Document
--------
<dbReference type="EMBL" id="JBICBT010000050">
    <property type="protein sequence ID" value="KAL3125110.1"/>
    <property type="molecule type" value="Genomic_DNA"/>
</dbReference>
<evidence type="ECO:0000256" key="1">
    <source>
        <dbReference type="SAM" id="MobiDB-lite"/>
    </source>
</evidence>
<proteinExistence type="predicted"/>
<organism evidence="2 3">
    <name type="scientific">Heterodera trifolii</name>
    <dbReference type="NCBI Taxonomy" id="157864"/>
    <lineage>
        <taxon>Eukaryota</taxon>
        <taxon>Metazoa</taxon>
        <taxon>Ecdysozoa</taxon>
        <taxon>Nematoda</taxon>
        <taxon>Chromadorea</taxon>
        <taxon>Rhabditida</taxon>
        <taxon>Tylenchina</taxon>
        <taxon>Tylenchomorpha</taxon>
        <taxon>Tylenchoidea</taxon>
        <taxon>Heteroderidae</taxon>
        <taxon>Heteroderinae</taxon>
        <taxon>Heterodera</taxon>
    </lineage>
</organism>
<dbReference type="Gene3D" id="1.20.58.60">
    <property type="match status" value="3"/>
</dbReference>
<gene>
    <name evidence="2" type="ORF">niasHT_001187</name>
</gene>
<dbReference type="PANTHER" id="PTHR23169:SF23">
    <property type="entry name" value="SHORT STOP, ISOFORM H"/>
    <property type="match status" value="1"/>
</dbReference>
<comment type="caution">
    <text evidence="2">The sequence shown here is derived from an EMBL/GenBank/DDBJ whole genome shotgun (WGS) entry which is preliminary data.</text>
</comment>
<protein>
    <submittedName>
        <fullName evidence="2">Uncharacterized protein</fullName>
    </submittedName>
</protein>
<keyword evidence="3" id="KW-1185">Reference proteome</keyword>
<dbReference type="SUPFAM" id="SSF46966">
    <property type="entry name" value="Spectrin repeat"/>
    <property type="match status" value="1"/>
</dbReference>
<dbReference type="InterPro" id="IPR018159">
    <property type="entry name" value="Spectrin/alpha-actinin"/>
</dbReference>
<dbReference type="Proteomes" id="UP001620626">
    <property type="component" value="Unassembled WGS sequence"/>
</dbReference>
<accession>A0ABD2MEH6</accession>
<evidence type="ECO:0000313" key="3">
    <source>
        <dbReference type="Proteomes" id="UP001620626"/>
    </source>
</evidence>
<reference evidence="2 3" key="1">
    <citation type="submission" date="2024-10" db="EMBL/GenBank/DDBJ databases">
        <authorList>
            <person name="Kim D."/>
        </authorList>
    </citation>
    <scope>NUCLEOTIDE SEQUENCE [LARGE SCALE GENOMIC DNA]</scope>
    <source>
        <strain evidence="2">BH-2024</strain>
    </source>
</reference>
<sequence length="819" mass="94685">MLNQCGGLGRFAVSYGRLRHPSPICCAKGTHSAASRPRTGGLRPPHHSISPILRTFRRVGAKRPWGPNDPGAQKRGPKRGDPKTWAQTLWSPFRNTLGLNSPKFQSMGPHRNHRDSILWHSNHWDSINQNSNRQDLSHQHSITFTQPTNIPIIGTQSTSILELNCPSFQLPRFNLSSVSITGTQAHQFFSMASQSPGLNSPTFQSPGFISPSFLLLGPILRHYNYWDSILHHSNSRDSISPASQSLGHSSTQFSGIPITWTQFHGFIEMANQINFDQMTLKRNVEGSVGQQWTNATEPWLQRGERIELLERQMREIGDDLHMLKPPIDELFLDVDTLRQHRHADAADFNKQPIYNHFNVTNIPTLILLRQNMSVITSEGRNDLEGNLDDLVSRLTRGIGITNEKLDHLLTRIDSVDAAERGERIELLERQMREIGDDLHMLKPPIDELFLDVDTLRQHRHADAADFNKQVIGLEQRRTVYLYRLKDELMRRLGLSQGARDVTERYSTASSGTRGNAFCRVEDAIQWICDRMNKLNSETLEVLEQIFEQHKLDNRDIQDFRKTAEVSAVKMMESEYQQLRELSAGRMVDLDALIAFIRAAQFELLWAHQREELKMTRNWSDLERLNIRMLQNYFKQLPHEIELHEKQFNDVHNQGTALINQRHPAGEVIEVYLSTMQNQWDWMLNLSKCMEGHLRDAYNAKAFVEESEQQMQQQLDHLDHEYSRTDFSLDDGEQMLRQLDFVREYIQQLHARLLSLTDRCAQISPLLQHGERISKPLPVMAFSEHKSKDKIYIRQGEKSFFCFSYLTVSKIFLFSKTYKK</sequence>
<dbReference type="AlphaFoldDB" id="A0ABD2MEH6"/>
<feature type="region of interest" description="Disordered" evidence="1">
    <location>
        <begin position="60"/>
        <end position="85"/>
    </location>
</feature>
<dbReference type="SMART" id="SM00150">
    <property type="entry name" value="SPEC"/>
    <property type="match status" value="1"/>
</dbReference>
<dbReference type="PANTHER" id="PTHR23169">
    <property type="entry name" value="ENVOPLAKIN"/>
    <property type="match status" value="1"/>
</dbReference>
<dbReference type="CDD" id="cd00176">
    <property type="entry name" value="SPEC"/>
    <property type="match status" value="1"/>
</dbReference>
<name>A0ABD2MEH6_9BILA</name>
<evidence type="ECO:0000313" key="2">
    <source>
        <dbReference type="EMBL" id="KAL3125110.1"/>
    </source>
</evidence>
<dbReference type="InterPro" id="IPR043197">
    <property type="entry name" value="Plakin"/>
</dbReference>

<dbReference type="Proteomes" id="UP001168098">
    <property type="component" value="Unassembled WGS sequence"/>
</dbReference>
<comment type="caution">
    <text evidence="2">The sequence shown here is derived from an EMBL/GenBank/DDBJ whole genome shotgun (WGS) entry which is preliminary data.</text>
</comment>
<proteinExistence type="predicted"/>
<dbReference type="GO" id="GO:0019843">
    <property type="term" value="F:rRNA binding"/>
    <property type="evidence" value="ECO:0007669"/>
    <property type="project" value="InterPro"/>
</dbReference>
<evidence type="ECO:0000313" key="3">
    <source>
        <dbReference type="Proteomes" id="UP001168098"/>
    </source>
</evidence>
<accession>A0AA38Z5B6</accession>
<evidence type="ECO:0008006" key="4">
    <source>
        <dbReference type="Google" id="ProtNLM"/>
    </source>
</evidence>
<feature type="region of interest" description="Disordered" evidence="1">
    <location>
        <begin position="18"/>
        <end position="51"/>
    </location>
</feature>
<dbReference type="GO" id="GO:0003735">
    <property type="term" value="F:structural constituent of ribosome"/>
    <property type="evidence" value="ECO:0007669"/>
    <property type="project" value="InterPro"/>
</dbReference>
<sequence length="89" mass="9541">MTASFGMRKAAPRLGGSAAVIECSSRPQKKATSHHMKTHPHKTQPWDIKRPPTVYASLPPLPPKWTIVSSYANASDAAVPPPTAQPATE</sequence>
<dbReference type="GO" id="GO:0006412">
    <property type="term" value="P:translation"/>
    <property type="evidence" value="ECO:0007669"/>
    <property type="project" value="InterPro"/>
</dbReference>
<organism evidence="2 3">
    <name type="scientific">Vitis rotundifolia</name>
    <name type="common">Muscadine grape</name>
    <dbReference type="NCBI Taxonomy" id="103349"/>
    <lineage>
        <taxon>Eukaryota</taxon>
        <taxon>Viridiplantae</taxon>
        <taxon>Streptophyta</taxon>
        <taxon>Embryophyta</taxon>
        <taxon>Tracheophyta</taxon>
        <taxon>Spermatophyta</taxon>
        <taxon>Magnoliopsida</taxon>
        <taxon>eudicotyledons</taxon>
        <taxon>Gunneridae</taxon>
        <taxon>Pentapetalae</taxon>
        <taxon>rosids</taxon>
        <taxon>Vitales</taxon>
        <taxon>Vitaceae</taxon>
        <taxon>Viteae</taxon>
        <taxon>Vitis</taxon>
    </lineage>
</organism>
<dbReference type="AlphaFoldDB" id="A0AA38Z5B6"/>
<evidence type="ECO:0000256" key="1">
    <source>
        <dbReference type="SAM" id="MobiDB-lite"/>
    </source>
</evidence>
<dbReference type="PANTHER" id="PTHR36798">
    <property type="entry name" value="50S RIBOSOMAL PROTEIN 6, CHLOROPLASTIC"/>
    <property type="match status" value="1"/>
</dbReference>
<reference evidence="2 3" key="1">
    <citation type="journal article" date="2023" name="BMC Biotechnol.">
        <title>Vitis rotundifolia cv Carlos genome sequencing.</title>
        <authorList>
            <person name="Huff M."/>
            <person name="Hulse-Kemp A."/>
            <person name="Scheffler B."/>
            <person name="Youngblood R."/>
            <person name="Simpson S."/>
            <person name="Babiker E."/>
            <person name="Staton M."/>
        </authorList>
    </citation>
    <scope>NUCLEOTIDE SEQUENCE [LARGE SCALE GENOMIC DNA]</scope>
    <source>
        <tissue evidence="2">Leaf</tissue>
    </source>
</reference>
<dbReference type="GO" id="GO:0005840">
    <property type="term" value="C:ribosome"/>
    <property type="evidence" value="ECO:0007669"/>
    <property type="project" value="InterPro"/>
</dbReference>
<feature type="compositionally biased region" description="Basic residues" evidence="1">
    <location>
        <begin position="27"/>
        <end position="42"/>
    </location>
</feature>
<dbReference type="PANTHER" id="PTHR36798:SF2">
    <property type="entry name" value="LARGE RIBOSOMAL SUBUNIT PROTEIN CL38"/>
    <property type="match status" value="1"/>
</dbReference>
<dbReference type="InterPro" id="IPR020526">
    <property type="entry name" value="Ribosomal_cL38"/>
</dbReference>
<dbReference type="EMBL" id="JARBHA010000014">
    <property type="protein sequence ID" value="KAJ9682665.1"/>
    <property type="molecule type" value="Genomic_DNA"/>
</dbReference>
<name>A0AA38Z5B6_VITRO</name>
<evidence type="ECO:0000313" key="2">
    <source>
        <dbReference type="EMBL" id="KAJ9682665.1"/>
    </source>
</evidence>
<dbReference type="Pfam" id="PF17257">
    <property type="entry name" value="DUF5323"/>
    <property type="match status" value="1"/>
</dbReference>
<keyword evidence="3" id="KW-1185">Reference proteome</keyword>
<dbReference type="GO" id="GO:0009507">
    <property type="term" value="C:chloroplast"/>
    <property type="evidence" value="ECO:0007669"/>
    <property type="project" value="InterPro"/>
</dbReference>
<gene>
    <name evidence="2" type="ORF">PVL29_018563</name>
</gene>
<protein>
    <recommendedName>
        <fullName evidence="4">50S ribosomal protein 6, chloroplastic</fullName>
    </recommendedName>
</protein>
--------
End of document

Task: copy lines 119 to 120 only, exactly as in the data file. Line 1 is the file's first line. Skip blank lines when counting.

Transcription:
    </source>
</evidence>